Monday, July 26, 2010

Lessons Learned between Home and Hospital

Advice to those who suddenly have a person in the ER

Turns out that the moment you walk into the ER with chest pressure, pain, or discomfort, you are sucked into a vortex that does not, even under the best of circumstances, spit you out for hours and days. I think that's because no one who needs to buy liability insurance wants to let you out the door if there's any chance you'll die because they didn't do some test.

As luck would have it, I wasn't the one being tested. I did all the other things, like medications, clothes, cats, updates, and trying not to panic.

And I learned a few things. Here's my advice to those in the non-professional caretaker position, about what to do when someone you love goes into the ER and you are left holding all the other bags.

  • Slow down. Yes, I know, it seems urgent, and it might well be, but unless you're training regularly to do this urgent thing and do it fast, whether driving, answering questions, or gathering clothes, you are not good at it, and it will take longer if you rush. And if you make a mistake, the costs are high; your person doesn't need you crashing the car, tripping and breaking something, or leaving the stove on because you're dropping bits. Slow down, even more. If you get there a few minutes later, it won't make as much difference as having fed the poor cat, made sure you've got all your stuff, and not crashing the car. Slow. Down. More.

    I was about to leave the house. I made myself stop, take a deep breath, and look around. What did I have with me? What did I need? Everything was suddenly more complicated than I was used to.

  • Take care of the care-taker. That's you. Sleep, eat, cry, call friends, get hugs. It does your person no good to watch you deteriorate with stress while they're stuck in the hospital. You're ready to fight for your person, right? Fight for yourself first. Notice when you feel guilty for not being the sick one or for enjoying something, and fight that, too. Eating, sleeping, resting, working out, wearing clean clothes -- whatever sustains you -- is essential. It's not about fun, it's about oxygen. Don't drown while trying to rescue someone else.

    While my person was taking a test to determine if he would be allowed to leave the hospital, I went swimming at the gym. To do that, I put off friends and was late to the hospital. But the test ended up being late, too, and I was calmer after the workout.

  • Have a kit. You'll be tossing stuff into bags, like changes of clothes and books and suchlike for your person. But also have a bag just for you, which should contain your book, paper, pens, phone, keys, a thermos of your favorite tea, more snacks than you think you need, and so on. I used a backpack and reserved the front pocket for my keys, phone, the contact info for the nurse, and the address where I was going next, so I always knew where my most critical stuff was located.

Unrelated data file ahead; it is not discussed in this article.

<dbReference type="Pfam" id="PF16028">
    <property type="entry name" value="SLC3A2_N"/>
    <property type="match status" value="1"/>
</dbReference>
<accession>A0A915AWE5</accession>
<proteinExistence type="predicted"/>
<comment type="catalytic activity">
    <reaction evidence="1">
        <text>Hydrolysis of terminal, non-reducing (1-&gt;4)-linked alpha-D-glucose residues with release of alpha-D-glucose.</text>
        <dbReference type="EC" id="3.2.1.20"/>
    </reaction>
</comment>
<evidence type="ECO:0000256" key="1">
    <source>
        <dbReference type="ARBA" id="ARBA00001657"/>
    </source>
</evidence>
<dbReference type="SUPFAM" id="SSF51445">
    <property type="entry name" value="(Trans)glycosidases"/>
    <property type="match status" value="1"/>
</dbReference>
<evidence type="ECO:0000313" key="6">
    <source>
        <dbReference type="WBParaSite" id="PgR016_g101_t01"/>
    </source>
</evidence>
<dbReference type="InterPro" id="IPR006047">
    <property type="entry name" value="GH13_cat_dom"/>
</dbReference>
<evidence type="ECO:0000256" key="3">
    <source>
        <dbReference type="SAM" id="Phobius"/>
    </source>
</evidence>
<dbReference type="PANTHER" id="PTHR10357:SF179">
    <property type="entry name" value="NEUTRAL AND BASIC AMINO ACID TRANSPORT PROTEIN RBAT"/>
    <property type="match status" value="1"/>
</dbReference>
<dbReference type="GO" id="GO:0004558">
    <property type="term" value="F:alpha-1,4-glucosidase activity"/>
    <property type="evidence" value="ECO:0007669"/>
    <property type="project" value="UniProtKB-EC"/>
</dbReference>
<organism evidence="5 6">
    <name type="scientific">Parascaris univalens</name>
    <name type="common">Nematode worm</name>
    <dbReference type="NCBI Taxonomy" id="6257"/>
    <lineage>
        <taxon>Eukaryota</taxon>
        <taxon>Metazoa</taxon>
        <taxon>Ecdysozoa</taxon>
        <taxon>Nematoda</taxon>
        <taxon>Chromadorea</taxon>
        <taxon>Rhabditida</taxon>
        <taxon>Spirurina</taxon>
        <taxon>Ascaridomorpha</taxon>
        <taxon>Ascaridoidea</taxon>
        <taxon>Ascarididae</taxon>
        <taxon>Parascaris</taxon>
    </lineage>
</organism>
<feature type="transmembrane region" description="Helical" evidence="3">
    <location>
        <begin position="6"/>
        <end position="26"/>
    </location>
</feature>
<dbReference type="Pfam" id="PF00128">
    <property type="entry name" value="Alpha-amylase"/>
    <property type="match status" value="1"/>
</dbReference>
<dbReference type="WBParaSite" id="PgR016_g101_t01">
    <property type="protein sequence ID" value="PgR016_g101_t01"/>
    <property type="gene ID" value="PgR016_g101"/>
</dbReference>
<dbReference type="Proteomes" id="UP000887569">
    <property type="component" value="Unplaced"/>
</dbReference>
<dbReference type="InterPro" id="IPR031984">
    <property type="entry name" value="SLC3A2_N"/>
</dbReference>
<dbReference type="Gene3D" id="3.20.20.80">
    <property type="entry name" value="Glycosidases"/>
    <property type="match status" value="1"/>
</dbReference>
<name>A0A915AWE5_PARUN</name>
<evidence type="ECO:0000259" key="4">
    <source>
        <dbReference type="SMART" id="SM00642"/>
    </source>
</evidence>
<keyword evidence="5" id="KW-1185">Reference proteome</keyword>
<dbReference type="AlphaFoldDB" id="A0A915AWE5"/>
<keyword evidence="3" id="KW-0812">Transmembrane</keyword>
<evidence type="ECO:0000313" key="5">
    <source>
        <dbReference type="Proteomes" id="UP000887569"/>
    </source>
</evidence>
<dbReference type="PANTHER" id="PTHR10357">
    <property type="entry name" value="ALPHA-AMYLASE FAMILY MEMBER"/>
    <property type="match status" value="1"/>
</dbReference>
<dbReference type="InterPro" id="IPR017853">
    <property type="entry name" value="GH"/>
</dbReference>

• Take notes. Write down everything doctors and nurses tell you-- possible causes, room numbers, test names, medications, names and locations. Date the pages. Use lots of paper. Most of it won't be useful, but what is useful is very useful. Also, it gives you something to do when you're in the hospital, which is a strange place where you will often feel out of place. Don't fall for that--you're critically important for your person, and taking notes and asking questions is a big part of your job. Speaking of asking questions, ask questions. Nurses and doctors are trained to get you to comply and to get out of the way. Be cooperative, of course, but (politely) get all questions answered.

  • Be prepared to wait. One of the most draining parts of this process is waiting when you're revved up for a crisis. You switch into high gear for the initial emergency, and then you sit at the hospital for hours, days, or weeks, waiting. How can you be prepared? Bring a book, a pad and pen, your laptop or phone, but most of all, adjust your expectations: you will not get the stuff done you usually do, even if you bring it with you, because you're hyped and everything is strange. Other good things to do: walk around, stretch, breathe, call a friend. Wait outside, wait inside. Tour the hospital. Move.

  • Use social media. I chose twitter as my way of keeping friends and family in the loop. Sure, some of them won't follow it and then you'll need to use the phone, but you'll save yourself a lot of repetition and urgent calls from people when you don't have time by pointing everyone at the same twitter feed or facebook page for updates. If you're not sure how to use it, have one of your friends who is offering to help to be your interface. Once people find out, they'll want to know what's up, again and again, and not always when you have time to talk.